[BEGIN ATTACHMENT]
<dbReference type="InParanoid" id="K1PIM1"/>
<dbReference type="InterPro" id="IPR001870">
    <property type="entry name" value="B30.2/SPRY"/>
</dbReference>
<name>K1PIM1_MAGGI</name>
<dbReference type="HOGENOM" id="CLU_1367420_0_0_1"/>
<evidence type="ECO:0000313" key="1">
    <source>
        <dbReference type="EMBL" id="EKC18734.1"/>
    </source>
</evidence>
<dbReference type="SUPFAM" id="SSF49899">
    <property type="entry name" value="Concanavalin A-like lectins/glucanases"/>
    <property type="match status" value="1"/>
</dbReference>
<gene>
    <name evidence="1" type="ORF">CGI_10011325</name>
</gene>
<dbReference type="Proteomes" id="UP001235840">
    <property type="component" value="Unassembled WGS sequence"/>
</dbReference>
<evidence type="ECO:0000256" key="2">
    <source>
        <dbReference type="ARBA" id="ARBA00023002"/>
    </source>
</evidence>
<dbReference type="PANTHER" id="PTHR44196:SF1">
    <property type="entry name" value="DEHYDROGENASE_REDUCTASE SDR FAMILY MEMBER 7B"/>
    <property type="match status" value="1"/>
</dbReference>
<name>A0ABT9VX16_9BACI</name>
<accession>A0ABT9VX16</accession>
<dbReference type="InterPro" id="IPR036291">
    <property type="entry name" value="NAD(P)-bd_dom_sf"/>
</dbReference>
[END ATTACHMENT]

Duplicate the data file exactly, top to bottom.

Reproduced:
<dbReference type="InParanoid" id="K1PIM1"/>
<dbReference type="InterPro" id="IPR001870">
    <property type="entry name" value="B30.2/SPRY"/>
</dbReference>
<name>K1PIM1_MAGGI</name>
<dbReference type="HOGENOM" id="CLU_1367420_0_0_1"/>
<evidence type="ECO:0000313" key="1">
    <source>
        <dbReference type="EMBL" id="EKC18734.1"/>
    </source>
</evidence>
<dbReference type="SUPFAM" id="SSF49899">
    <property type="entry name" value="Concanavalin A-like lectins/glucanases"/>
    <property type="match status" value="1"/>
</dbReference>
<gene>
    <name evidence="1" type="ORF">CGI_10011325</name>
</gene>
<dbReference type="Proteomes" id="UP001235840">
    <property type="component" value="Unassembled WGS sequence"/>
</dbReference>
<evidence type="ECO:0000256" key="2">
    <source>
        <dbReference type="ARBA" id="ARBA00023002"/>
    </source>
</evidence>
<dbReference type="PANTHER" id="PTHR44196:SF1">
    <property type="entry name" value="DEHYDROGENASE_REDUCTASE SDR FAMILY MEMBER 7B"/>
    <property type="match status" value="1"/>
</dbReference>
<name>A0ABT9VX16_9BACI</name>
<accession>A0ABT9VX16</accession>
<dbReference type="InterPro" id="IPR036291">
    <property type="entry name" value="NAD(P)-bd_dom_sf"/>
</dbReference>